Creating a Car Budget
Buying a car is a big deal. While it is easy to picture yourself driving a fancy new ride, you shouldn't get ahead of yourself. By knowing what you can realistically afford, you can set a car budget that will help you avoid overpaying for a car and getting yourself into financial trouble.
Where to Start?
Pull out your calculator; it's time to do some math. The first and easiest step in setting a car budget is to determine what your income and expenses are. Remember, you are going to want to base your income on what you actually take home (after taxes) and not your gross pay.
The next, and much more difficult step, is to determine how much you can afford and want to spend on a new car. Just because you can afford an expensive car doesn't mean you should buy one. You may have other priorities to consider, or may want to account for unexpected expenses down the road.
Getting an Auto Loan
Chances are if you are budgeting for a car, you are budgeting for an auto loan. Your primary focus should be on the monthly payments.
The general rule of thumb is that you shouldn't spend more than 20% of your monthly income on your car loan payments—and some even say that is generous.
Much of that budget will be dictated by your personal circumstances. If you already have a lot of expenses—such as a mortgage or rent, student loans, food, etc.—there isn't much you can cut from your budget.
If, on the other hand, you have expenses you can and are willing to cut, like your entertainment or vacation budget, then you can afford more for a car.
Want a better idea of what you'll be paying for your new car every month? Use our Auto Loan Calculator to estimate the monthly payments for the vehicle you want to buy at the interest rate you are expecting to pay.
Unless you are very comfortable with debt, the larger the down payment you can make, the better. It will cost you less in the long run because there will be less interest to pay, for two reasons:
- You will likely get a better deal on the interest rate when making a large down payment.
- There will be fewer total payments to make over the life of the loan.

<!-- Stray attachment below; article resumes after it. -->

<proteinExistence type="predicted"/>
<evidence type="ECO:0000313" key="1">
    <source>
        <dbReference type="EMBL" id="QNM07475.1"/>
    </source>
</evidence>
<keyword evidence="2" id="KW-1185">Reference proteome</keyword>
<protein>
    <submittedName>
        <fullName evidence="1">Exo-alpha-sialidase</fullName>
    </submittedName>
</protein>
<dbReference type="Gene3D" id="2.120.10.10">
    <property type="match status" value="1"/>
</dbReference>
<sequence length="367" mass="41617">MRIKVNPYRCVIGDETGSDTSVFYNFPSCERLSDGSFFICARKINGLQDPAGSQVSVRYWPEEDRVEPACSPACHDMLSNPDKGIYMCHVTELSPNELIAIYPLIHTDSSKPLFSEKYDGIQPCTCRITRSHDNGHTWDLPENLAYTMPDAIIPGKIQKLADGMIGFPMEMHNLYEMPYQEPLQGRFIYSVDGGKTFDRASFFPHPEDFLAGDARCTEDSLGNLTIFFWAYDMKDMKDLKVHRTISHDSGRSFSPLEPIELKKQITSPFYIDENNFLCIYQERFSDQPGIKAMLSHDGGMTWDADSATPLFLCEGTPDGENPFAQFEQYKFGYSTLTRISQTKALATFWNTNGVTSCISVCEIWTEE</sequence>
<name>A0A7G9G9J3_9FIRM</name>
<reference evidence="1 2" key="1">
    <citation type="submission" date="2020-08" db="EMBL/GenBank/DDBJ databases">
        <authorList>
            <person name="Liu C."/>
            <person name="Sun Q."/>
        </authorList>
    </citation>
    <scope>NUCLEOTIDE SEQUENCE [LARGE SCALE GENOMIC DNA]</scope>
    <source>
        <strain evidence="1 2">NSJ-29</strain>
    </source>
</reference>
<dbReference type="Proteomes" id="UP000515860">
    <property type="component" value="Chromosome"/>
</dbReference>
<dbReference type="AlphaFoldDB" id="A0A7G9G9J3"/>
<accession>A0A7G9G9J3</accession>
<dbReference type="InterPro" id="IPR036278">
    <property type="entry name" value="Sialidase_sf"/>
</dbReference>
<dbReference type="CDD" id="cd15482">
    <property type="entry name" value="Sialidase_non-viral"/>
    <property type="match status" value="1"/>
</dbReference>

Additionally, it means you own a greater share of the car. This is an advantage if you need to refinance the loan or sell the car.
Shoot for a 20% down payment if you can. And don't let the “0% down!" offers fool you: they're reserved for people with the very best credit, and often come with other tradeoffs.
Don't Bite off More than You Can Chew
The worst thing that you can do is purchase a car that you can't actually afford. It can be easy to get carried away by the car you think you want and the extras that come with it. However, this can likely lead to:
- Missed payments.
- Repossession of the car.
- Significant damage to your credit.
You should really think through how much you want to spend FIRST— and then don't let anyone talk you out of that budget.
Understanding the full costs of buying a car can make a big difference in your shopping results. It will help you avoid surprises and allow you to negotiate with confidence. The cost of your car can include the following:
- Initial costs:
- Down payment (which can be offset by the trade-in value of your existing car).
- State fees like licensing/registration/title.
- Dealership documentation fee.
- Other miscellaneous dealership fees.
- Recurring costs:
- Monthly car payments.
- Car insurance.
- State registration renewal.
- Potential other costs:
- Traffic tickets.
- Car accidents.
- Various post-sale upgrades or customization.
If you're wise to the bigger picture of vehicle expenses BEFORE you head out the door, you'll end up with a vehicle that is best for you AND your wallet.
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